Adoption of Processes and Technology by Small Businesses: Strategies Beyond COVID-19
by Pablo Arroyo | August 5, 2021
During the COVID-19 pandemic, small businesses had to face many challenges as they needed to respond and adapt swiftly to changing market conditions. Abrupt changes in demand, consumer behaviors and regulations made it necessary to re-think the traditional models and adapt systems and processes to confront a once in a century event, one that will certainly change the business landscape forever.
When analyzing this transformation that allowed most businesses to survive and some even thrive, we can identify the major elements that were determinant for success in this process. Some businesses were better equipped to survive this unprecedented challenge, while others were not. We should also note that while some businesses were inherently favored by the nature of the industry in which they operate, others were not as fortunate. For example, those in travel and tourism, hospitality, entertainment, apparel and restaurants were negatively affected. On the other hand, those in food and grocery retailing, technology and telecommunications and medical/healthcare fared well.
It is clear that one of the major elements that permitted businesses to deal with this unprecedented challenge is the adoption of technology and the establishment of effective internal processes. It is clear that businesses that had an established digital presence and methods to communicate with customers, suppliers and employees were able to adapt faster and minimize disruptions in their operations. This poses the following question:
What are the main technological tools and processes that business should have in place to deal effectively with this or any other future emergencies?
First, we must be proactive and not reactive. According to Euromonitor, in their report Innovating During Coronavirus in June 2020, 44 percent of companies created a business continuity plan in response to the pandemic and only 20 percent had a business continuity plan in place prior to the COVID-19 pandemic. About 19 percent of the companies were in the process of creating one or were planning to develop one and 5 percent did not have one and had no plans to develop one. This means that the great majority of companies were not proactive and did not have an established process to deal with emergencies.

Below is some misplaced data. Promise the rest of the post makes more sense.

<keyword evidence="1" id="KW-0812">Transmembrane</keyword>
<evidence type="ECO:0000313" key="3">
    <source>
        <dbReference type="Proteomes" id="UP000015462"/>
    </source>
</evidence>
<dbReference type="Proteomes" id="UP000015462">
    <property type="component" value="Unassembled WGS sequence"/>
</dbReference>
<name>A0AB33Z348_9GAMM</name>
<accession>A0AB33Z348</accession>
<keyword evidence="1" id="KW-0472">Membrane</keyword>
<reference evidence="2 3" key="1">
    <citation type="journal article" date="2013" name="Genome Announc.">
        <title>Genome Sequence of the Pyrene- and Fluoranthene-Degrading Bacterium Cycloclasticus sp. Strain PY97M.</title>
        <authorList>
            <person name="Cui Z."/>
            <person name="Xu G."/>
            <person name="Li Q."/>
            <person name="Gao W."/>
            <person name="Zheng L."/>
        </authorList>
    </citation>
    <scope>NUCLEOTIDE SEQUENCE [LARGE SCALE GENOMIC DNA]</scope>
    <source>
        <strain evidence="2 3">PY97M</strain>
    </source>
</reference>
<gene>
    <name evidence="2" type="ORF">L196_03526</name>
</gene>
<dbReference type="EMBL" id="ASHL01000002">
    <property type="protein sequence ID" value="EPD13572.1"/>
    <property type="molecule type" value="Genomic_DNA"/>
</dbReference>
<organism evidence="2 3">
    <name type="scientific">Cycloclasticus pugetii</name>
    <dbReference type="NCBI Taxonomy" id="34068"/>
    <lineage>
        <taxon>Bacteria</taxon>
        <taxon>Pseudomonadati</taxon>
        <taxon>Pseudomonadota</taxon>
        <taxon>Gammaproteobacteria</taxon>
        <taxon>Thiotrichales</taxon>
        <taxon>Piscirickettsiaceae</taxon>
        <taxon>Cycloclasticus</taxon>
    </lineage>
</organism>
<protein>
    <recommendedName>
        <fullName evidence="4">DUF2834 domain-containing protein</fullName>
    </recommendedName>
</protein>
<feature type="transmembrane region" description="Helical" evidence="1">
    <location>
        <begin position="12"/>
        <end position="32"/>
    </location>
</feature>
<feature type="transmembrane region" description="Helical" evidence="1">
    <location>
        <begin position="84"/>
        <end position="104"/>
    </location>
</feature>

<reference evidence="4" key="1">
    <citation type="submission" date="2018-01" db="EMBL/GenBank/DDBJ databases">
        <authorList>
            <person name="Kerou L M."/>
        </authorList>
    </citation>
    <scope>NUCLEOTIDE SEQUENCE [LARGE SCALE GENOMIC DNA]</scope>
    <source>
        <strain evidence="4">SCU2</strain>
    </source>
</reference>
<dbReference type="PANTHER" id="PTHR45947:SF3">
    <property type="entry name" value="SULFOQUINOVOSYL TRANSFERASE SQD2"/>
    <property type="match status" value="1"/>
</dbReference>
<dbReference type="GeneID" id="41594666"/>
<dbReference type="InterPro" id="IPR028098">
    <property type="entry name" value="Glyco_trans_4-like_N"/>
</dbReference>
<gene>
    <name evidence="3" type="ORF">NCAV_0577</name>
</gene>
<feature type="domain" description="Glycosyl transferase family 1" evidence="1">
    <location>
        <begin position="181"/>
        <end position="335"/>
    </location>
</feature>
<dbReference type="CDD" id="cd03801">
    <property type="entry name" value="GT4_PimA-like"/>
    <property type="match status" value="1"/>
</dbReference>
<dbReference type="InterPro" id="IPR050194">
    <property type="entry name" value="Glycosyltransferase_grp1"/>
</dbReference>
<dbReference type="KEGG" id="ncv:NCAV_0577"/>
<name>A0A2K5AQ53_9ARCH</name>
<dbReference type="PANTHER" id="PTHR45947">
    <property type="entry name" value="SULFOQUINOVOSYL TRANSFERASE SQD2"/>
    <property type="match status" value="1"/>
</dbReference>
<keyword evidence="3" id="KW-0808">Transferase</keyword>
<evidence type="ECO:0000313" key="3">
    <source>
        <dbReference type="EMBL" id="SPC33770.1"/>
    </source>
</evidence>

Create a Disaster Plan Before You Need It
It is clear that no one could foresee a global pandemic halting business activity, however if you have already established processes to deal with unexpected situations, you will be better prepared to deal with it. Creating a continuity plan is in fact a critical factor in surviving an emergency. Now that we have the experience of COVID-19, we should not be caught off guard and should establish contingencies before any future global, regional, or local disaster threatens the continuity of our business operations.
In terms of the type of technologies critical for small businesses during the pandemic and in years to come, we know that the continuity of many operations during COVID-19 hinged on the adoption of appropriate technologies and systems in place. Market conditions pressed businesses to quickly adapt their models as we ended up with savvier consumers with new purchasing behaviors, which bring new opportunities for small businesses. The utilization of these technologies occurs at various levels, such as communicating with customers, suppliers and employees.
Being able to maintain a seamless and constant line communication with customers was critical as the lock-downs disrupted standard face-to-face interactions. For some businesses, this became a lifeline that allowed them to continue their operations. Service-type businesses, which typically involved face-to-face interaction with customers, faced the challenge of adapting or perishing. This was the case for restaurants, education firms, consulting services and routine medical services. However, in some instances, remote delivery was not an option and appropriate safety measures were put in place to continue operations.
It is estimated that customers have jumped five years ahead in technology adoption. For example, before COVID-19, we were not accustomed to regularly buying groceries online. Now, customers are used to buying online for curbside or home delivery. Retailers had to adjust their system to meet this new demand and this new behavior is here to stay. Customers have realized the efficiency and the time savings involved. So, we need to make sure we are reaching customers in every way possible and managing communications effectively.